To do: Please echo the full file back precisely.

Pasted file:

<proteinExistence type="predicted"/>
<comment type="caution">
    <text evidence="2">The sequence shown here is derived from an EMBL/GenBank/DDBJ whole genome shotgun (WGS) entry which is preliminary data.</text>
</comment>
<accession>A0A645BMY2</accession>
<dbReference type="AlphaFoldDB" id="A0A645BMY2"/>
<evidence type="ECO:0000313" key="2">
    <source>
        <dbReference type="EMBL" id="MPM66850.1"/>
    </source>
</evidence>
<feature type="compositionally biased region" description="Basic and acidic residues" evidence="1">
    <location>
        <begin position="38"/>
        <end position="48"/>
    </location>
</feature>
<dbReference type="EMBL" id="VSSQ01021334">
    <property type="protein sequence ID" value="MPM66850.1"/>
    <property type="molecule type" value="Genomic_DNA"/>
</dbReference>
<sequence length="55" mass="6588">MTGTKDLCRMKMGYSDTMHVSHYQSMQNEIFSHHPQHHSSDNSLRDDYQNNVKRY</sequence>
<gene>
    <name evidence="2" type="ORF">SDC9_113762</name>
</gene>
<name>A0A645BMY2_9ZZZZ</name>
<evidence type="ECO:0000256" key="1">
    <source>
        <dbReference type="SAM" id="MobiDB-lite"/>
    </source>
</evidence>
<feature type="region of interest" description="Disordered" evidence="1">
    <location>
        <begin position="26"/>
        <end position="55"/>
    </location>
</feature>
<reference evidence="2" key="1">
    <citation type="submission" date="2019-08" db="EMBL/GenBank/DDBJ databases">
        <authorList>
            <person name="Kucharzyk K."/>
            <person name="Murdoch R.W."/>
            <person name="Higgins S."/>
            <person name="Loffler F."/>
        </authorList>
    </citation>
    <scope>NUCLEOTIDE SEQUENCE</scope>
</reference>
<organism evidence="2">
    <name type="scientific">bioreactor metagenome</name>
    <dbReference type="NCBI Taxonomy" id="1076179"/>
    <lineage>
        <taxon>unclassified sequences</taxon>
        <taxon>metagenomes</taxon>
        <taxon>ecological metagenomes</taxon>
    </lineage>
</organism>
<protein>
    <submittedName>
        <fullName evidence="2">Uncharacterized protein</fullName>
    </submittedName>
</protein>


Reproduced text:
<proteinExistence type="predicted"/>
<comment type="caution">
    <text evidence="2">The sequence shown here is derived from an EMBL/GenBank/DDBJ whole genome shotgun (WGS) entry which is preliminary data.</text>
</comment>
<accession>A0A645BMY2</accession>
<dbReference type="AlphaFoldDB" id="A0A645BMY2"/>
<evidence type="ECO:0000313" key="2">
    <source>
        <dbReference type="EMBL" id="MPM66850.1"/>
    </source>
</evidence>
<feature type="compositionally biased region" description="Basic and acidic residues" evidence="1">
    <location>
        <begin position="38"/>
        <end position="48"/>
    </location>
</feature>
<dbReference type="EMBL" id="VSSQ01021334">
    <property type="protein sequence ID" value="MPM66850.1"/>
    <property type="molecule type" value="Genomic_DNA"/>
</dbReference>
<sequence length="55" mass="6588">MTGTKDLCRMKMGYSDTMHVSHYQSMQNEIFSHHPQHHSSDNSLRDDYQNNVKRY</sequence>
<gene>
    <name evidence="2" type="ORF">SDC9_113762</name>
</gene>
<name>A0A645BMY2_9ZZZZ</name>
<evidence type="ECO:0000256" key="1">
    <source>
        <dbReference type="SAM" id="MobiDB-lite"/>
    </source>
</evidence>
<feature type="region of interest" description="Disordered" evidence="1">
    <location>
        <begin position="26"/>
        <end position="55"/>
    </location>
</feature>
<reference evidence="2" key="1">
    <citation type="submission" date="2019-08" db="EMBL/GenBank/DDBJ databases">
        <authorList>
            <person name="Kucharzyk K."/>
            <person name="Murdoch R.W."/>
            <person name="Higgins S."/>
            <person name="Loffler F."/>
        </authorList>
    </citation>
    <scope>NUCLEOTIDE SEQUENCE</scope>
</reference>
<organism evidence="2">
    <name type="scientific">bioreactor metagenome</name>
    <dbReference type="NCBI Taxonomy" id="1076179"/>
    <lineage>
        <taxon>unclassified sequences</taxon>
        <taxon>metagenomes</taxon>
        <taxon>ecological metagenomes</taxon>
    </lineage>
</organism>
<protein>
    <submittedName>
        <fullName evidence="2">Uncharacterized protein</fullName>
    </submittedName>
</protein>